Yet this, unfortunately, is the scenario that more and more people are facing as our economies become increasingly threadbare. Today's economic reality is that more and more wealth is concentrated at the top rather than distributed more equitably, and at the same time the apparatus and mighty institutions of health, social security and state-backed pension provision that were put into place during an era of great prosperity during the second half of the 20th century are staring at bankruptcy.
Given these realities, any rational person would not want to be placed at either end of the financial wealth spectrum, and would instead opt for a happy medium. And given that not too many of us are likely to find ourselves accidentally falling into the most wealthy 1%, we only have to worry about being relegated to the status of financial non-entity class. Once you are relegated to this economic sub-class, where the best job you can hope to find is a zero hours contract on minimum wage, and any downward adjustment in your government allocated wage support will have a cataclysmic effect of you and your family, you are going to find it almost impossible to pull yourself out of it again. And given that this sub-class is rapidly swelling in size across the industrialised world and gobbling up people as if Godzilla and his extended family were at an all-you-can-eat buffet, what can you really do to avoid being a victim?
Chaos and stress occur when you are not in control. To get control of your financial capital you first need to do an appraisal. If you're familiar with using spreadsheets then great, but a piece of paper and a pencil will also suffice. Make a note of all your income and all your outgoings on a monthly basis. If you don't know some of the figures then make a realistic estimate but brutal honesty with oneself is required in this exercise. Do the calculations to account for a few months, or even a year.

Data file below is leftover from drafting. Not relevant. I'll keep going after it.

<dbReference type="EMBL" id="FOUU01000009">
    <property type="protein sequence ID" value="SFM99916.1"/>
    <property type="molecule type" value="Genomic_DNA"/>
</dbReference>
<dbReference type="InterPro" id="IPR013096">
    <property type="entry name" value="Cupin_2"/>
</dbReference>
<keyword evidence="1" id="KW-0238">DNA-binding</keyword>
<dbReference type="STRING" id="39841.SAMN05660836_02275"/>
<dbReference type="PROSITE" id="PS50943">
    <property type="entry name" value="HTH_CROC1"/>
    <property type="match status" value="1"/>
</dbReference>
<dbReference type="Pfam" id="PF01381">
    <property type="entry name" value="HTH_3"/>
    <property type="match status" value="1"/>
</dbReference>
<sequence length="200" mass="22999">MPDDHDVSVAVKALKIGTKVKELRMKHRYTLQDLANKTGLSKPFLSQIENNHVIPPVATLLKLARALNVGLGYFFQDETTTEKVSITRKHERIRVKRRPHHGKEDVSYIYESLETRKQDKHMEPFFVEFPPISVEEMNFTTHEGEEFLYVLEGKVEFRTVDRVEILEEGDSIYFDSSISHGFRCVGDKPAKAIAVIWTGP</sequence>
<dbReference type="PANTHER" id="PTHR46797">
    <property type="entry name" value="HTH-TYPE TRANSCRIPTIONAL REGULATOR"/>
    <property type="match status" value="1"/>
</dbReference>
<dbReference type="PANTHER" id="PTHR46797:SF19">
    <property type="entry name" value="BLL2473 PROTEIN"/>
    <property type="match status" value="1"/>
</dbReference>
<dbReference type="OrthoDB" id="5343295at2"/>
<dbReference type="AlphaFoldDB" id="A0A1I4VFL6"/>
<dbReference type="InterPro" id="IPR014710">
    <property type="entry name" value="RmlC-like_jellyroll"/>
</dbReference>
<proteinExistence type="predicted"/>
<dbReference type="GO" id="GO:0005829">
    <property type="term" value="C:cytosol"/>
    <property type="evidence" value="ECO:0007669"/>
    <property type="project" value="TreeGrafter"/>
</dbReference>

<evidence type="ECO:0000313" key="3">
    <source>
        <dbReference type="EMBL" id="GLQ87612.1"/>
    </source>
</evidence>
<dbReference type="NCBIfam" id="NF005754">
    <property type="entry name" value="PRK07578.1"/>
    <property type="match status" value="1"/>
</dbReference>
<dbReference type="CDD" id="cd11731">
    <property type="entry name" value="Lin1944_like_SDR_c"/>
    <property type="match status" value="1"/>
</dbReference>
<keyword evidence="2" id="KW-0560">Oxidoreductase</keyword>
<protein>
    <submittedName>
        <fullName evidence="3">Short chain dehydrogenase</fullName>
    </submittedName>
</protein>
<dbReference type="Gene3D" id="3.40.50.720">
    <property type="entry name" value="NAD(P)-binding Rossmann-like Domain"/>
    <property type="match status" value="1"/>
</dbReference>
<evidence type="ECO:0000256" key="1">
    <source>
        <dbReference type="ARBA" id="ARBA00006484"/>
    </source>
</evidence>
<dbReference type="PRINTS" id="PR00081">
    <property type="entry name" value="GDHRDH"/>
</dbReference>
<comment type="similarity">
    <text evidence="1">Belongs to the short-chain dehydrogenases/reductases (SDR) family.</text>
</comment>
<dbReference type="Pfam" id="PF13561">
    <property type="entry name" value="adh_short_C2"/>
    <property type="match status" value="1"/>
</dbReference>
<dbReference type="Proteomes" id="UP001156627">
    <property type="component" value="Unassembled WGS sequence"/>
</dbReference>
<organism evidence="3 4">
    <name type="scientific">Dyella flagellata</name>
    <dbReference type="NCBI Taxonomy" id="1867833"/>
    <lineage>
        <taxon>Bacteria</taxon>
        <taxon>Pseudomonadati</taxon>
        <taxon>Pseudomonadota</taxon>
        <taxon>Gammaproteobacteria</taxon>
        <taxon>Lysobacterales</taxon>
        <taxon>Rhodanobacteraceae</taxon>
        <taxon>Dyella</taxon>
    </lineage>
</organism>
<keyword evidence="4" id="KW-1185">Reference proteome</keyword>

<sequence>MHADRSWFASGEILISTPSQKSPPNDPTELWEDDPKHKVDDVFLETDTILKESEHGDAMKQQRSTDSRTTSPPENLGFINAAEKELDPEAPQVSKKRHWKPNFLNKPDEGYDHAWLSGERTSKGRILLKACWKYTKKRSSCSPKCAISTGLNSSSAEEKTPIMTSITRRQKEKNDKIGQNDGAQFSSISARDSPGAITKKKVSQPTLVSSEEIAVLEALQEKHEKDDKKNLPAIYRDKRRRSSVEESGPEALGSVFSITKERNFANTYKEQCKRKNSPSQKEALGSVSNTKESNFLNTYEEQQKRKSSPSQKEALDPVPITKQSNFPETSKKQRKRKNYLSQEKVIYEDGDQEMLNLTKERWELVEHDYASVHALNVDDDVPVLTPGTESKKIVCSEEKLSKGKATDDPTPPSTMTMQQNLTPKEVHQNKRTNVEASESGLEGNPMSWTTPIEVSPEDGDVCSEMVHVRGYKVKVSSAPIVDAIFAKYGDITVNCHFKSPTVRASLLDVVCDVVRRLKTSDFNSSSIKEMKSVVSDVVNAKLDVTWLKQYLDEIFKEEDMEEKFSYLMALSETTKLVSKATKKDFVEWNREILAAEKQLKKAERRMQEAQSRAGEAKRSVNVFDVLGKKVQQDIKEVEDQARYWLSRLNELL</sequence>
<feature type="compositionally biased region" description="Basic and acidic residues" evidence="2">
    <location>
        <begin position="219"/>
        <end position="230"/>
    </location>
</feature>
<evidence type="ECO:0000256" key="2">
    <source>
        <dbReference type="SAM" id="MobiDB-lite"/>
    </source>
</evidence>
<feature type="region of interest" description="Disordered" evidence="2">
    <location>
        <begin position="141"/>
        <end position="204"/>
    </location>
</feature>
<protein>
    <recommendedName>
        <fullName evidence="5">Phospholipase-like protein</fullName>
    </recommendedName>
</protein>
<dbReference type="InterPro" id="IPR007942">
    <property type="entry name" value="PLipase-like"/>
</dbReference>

What is revealed? Do you spend more than you earn, or do you have a nice sum left over each month? If it's the former then you are going to have to find ways to either cut your outgoings or increase your income. Obviously, some of your costs will be fixed, but perhaps they can be reduced? It pays to think carefully abut what you are paying for both your fixed costs and your variable ones, and make actionable changes accordingly. There are many, many ways in which you can reduce your variable costs—and there are many websites and books out there packed with tips—so I'll just mention a few to get the thought processes rolling although, of course, everyones' circumstances are different. You could, for example:
- Cancel any entertainment packages you are signed up to and do something less passive instead
- Buy ingredients in bulk and make large pots of food, freezing individual portions for later eating
- Search around for cheaper utility deals and try to cut your energy and water usage
- Swap your car for a bicycle, or at least go by bike more often
- Forego a vacation rental and instead do a house swap
On the income side of the scale you could, for example:
- Take on an extra part time job
- Make art or crafts and sell them online
- Make value added products from your garden, such as chutneys or marmalade, and sell them at farmers markets
- Get a higher paying job
- Rent out a room in your house
The object of the game is always to live below your means. If you are able to live below your means you can use the excess money to invest in other forms of capital and increase your resilience. You could, for example, spend your spare money on buying fruit trees (bio capital), cooking a huge feast and inviting your neighbours round to eat it (social capital), picking up some quality hand tools from eBay (hard capital) — or you could store it as cash savings, thus increasing your emergency fund (keeping it in the realm of financial capital). Thus by becoming more frugal you can become richer in a more rounded sense.
Speaking of this, one of the first things you will need to do to build financial capital resilience once you have got your income and outgoings tuned, is to build up a savings fund. There are shocking figures circulating that almost 7 out of 10 adults in America cannot put their hands on $500 to cover an unexpected emergency. I'm sure the figures will be similar for Britain and other first world nations, especially if anecdotal evidence is anything to go by. The fact is that most people are living wage slip to wage slip, or from one government handout to the next. Your immediate aim should be to ensure you are not one of them. A good target to aim at would be to have enough cash saved up to cover six months of expenditures for you and your dependents. Of course, this is just a target—any money at all that you can put aside will make you just that bit more resilient in the financial stakes. If six months seems somewhat extreme and unattainable, start with one month.